Biocon-Pfizer Breakup: Why Diabetes Alliances Don't Work for Indian pharma?

In a very surprising move, Pfizer and Biocon announced today that they have called off their 17-month old commercialization alliance for generic insulin. “The companies have agreed that due to the individual priorities for their respective biosimilars businesses, it is in their best interest to move forward independently,” said the press release. This was followed by many tweets from Biocon CMD Kiran Mazumdar-Shaw saying the parting has been “amicable”, clinical development of biosimilars is on track, Glargine global Phase I nearing completion, etc.

It’s still a million dollar question what went sour in the relationship – between the world’s biggest drug maker and India’s largest biotech firm.

Biocon says the priorities changed on both sides and in the absence of any plausible reason, sources are raising the issue of “quality” and “missing systems and processes” at Biocon’s end and of “confused” strategy at Pfizer’s.

Analysts are busy calculating the costs on both sides. For one, Biocon will certainly not get all of $350 million of the deal amount, let alone the several hundreds of millions it could have made in royalty. It will have to search afresh for new regional partnership in marketing its insulin biosimilars; it is already scouting for a new partner for its oral insulin (that was not part of the Pfizer deal) that failed to meet the final endpoints in its Phase III trial last year.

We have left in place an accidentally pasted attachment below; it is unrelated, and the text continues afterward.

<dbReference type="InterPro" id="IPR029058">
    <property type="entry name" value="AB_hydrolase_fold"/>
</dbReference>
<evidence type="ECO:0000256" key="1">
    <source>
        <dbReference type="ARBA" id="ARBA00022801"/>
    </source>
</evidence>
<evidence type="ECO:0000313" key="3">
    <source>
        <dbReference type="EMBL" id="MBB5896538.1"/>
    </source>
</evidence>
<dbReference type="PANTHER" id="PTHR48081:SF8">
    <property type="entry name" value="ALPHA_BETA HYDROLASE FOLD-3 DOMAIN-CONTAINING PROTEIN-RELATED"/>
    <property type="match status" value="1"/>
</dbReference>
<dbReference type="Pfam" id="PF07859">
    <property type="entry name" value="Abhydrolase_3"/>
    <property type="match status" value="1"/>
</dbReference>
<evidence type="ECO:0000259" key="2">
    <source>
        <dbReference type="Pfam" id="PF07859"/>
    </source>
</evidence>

For Pfizer, which has said clearly that it is not abandoning diabetes portfolio and will continue to be active in their “own research and business development efforts for diabetes, which represents a huge unmet medical need”, getting a solid foothold in India remains as unresolved as it was 17 months ago.

Hopefully, we’ll eventually know what didn’t work in this partnership but for now I can’t help but think why diabetes partnerships for Indian pharma run into trouble?

The first kid off the block was Dr Reddy’s Laboratories which out-licensed two diabetes molecules to Novo Nordisk and Novartis in 1998 and 2001 respectively. That class of molecules – insulin sensitizers – was initially promising but later the big pharma dropped it and that brought an end to DRL’s innovation in diabetes drugs. In 2008, Glenmark faced a similar situation when Eli Lilly suspended work on a diabetes drug that was out-licensed by Glenmark.